The CCSF board meeting begins at 4 p.m. Thursday, January 28. To watch it via Zoom, go to https://ccsf-edu.zoom.us/j/91340113747
Bill aims to improve services for HIV+ seniors
At the height of the AIDS epidemic in the mid-1980s, John Laird joined with five other gay men to launch the Santa Cruz AIDS Project in order to support people living in the seaside city who were becoming HIV-positive. Laird also helped to address the health crisis from inside City Hall.
He served on the Santa Cruz City Council, including two stints as the city's mayor, during most of that decade. After being termed out of office in 1990, Laird was hired as executive director of the AIDS agency, a position he held through 1993.
Nearly three decades later, now serving in California's state Senate, Laird is authoring a bill aimed at improving the social services HIV-positive seniors can access. His Senate Bill 258, introduced Tuesday, January 26, aims to include older people with HIV as part of the population of "greatest social need" when it comes to programs and services administered by the California Department of Aging.
"Right now senior services are targeted to certain older people with needs and now it will make sure older people with HIV are part of that target group," explained Laird in a phone interview with the B.A.R.
While seniors living with HIV have some programs and services specially devised for them funded through the federal Ryan White CARE Act and by local health agencies, Laird pointed out they are not designated as a community that should be prioritized under the federal Older Americans Act. A network of 33 Area Agencies on Aging across the state oversee the programs funded by the OAA.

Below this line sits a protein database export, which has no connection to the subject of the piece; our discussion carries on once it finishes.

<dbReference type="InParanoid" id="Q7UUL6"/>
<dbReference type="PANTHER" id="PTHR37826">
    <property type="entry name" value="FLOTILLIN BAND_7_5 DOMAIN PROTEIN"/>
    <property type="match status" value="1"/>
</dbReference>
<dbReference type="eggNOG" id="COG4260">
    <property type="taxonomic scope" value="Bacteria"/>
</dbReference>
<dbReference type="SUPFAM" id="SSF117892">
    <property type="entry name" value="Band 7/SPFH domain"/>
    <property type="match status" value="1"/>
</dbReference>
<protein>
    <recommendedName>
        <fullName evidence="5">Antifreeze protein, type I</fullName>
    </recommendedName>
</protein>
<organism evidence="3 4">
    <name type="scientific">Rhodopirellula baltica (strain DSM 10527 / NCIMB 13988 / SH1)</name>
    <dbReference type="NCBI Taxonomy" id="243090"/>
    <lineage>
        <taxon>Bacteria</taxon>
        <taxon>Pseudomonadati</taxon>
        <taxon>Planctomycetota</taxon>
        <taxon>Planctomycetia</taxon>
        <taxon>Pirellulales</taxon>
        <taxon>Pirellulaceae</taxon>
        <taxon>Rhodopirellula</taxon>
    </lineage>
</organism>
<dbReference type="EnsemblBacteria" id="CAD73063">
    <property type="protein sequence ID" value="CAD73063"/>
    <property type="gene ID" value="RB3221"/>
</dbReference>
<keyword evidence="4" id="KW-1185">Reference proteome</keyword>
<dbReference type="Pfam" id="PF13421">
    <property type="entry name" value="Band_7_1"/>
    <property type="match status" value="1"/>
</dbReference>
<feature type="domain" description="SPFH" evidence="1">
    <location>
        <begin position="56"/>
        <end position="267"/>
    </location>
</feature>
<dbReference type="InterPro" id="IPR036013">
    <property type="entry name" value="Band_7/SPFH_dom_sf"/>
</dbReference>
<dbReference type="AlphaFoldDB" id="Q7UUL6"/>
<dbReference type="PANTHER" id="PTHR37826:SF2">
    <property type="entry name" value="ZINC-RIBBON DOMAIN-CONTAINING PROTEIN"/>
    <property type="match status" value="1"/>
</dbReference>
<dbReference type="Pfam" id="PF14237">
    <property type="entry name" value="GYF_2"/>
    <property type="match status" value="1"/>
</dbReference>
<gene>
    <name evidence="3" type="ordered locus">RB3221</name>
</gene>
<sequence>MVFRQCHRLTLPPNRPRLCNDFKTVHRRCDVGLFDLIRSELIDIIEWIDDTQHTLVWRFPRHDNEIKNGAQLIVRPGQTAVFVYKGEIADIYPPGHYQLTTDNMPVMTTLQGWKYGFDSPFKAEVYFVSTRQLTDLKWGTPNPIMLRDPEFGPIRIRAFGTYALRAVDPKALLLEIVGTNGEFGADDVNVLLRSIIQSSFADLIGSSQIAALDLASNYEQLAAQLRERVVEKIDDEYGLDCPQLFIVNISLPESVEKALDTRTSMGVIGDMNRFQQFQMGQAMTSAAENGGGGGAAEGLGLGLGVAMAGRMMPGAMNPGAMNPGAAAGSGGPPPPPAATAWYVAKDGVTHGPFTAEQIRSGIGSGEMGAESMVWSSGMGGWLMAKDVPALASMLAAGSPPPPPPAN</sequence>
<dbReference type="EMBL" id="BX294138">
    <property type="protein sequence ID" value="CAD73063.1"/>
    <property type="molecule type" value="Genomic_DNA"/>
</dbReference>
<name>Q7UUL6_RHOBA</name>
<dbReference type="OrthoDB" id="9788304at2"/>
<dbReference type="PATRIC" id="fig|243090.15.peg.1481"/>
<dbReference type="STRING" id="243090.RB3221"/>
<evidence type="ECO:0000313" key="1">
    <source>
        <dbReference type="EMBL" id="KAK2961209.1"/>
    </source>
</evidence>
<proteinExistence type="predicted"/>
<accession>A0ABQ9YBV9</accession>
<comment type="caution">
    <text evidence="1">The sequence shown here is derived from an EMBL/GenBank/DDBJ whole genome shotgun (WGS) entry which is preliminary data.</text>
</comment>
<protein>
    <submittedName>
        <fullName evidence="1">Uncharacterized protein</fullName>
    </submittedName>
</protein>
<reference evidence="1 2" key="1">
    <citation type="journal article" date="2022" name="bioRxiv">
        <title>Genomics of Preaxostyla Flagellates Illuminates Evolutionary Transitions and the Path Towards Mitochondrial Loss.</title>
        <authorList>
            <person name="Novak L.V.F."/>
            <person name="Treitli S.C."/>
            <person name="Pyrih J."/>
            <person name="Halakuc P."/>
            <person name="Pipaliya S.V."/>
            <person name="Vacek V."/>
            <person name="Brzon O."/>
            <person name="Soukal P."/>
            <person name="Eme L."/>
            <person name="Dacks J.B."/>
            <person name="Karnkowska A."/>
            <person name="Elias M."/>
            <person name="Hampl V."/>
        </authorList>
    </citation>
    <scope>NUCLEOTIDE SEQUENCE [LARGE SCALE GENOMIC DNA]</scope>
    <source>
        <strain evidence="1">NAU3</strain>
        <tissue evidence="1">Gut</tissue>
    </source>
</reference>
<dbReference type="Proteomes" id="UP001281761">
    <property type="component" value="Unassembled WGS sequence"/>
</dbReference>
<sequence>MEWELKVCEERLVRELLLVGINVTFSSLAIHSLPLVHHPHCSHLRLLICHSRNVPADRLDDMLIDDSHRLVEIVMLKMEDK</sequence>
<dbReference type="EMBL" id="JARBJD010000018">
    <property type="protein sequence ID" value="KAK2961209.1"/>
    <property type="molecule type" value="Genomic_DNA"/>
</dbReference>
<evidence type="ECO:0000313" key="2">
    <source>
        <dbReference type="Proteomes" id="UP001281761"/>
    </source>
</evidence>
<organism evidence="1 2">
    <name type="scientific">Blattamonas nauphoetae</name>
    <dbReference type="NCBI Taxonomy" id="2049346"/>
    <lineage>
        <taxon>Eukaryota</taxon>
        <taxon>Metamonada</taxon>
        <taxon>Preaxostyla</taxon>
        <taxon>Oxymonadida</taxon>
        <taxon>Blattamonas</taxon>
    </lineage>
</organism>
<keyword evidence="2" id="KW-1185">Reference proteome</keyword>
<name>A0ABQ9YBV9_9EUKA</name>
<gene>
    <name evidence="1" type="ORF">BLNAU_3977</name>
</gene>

"This bill would add them to the priority list," said Laird, 70, who is the oldest member of the Legislative LGBTQ Caucus.
According to a fact sheet about SB 258 that Laird's office shared with the B.A.R., California's current definition of "greatest social need" under its OAA programs includes various characteristics such as physical or mental disability, language barriers, and cultural or social isolation caused by, among other things, racial and ethnic status, sexual orientation, gender identity, or gender expression.
With people living with HIV now advancing well into retirement age because of progress in treatment for the virus, Laird argued it is time California expand its definition of "greatest social need" to include HIV-positive seniors. The Golden State would be following the lead of Illinois, which in 2019 became the first state to designate older adults living with HIV as such a target population.
As of 2018, more than 50% of people living with HIV in California were aged 50 years or older. People 50 and older also accounted for 15% of new HIV diagnoses in 2018, according to a report from the state's Office of AIDS Surveillance.
"As someone who was an HIV agency director during the height of the epidemic before the drug cocktail, we were trying to just keep people alive," recalled Laird, referring to the introduction in 1995 of the first antiretroviral therapy for HIV. "Now with improvements in treatments over the last decades, we are facing a generation of people aging into the senior category with HIV."
National LGBTQ senior advocacy organization SAGE noted in a 2020 report by its HIV and Aging Policy Action Coalition that older adults living with HIV face unique challenges and barriers to accessing services. The issue is particularly acute in smaller cities and rural areas where there is a lack of competent health care providers and limited service availability.
"There are services for older adults that include meals, job training, senior centers, caregiver support, transportation, health promotion, and benefits enrollment. It would make sure that older adults with HIV are considered one of the priority groups for all of those services," Laird said of his legislation.
According to Laird's office, SAGE, APLA Health, and the statewide LGBTQ advocacy organization Equality California are co-sponsors of SB 258.
Web Extra: For more queer political news, be sure to check http://www.ebar.com Monday mornings for Political Notes, the notebook's online companion. This week's column highlighted the record number of state Democratic lawmakers receiving less than perfect scores on an LGBTQ group's 2020 scorecard.